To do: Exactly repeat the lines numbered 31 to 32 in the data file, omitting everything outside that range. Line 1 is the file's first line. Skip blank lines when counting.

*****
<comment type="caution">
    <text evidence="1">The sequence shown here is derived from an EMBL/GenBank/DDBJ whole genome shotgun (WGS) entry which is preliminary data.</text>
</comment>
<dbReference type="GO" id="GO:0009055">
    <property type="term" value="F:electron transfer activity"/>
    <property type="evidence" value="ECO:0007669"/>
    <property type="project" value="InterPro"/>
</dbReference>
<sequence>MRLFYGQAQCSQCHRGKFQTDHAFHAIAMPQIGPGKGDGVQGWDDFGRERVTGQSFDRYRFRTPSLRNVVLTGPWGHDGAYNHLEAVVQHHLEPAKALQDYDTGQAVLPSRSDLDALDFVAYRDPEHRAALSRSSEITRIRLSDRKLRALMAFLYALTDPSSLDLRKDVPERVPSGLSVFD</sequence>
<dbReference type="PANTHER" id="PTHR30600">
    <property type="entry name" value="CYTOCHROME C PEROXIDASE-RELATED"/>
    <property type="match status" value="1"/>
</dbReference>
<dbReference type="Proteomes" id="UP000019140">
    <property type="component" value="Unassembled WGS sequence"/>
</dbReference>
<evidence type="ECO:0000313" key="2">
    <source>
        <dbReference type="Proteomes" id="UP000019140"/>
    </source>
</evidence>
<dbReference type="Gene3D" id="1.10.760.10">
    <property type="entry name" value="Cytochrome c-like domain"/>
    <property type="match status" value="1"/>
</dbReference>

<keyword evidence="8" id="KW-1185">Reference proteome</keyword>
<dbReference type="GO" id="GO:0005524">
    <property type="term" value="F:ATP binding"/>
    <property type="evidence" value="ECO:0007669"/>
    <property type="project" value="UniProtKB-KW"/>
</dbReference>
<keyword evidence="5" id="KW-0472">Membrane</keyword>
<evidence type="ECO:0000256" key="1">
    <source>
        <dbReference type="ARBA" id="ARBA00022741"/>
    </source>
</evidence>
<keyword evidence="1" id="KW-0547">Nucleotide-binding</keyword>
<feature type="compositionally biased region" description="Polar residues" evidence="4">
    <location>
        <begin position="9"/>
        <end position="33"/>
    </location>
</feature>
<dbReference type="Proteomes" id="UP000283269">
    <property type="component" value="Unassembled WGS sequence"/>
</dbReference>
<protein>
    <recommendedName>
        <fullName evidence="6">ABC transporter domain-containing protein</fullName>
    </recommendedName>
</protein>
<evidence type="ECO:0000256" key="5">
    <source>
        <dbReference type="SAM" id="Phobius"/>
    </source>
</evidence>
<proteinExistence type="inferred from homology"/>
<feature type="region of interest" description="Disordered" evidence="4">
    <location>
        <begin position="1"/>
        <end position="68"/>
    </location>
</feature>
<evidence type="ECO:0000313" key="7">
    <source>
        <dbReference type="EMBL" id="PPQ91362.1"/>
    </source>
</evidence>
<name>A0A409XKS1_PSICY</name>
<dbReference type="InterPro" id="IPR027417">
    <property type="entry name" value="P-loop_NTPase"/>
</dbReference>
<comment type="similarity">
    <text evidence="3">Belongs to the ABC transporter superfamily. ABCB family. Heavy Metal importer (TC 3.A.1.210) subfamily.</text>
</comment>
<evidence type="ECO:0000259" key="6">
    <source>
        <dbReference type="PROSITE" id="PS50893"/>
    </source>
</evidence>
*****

</dbReference>
<keyword evidence="5" id="KW-0472">Membrane</keyword>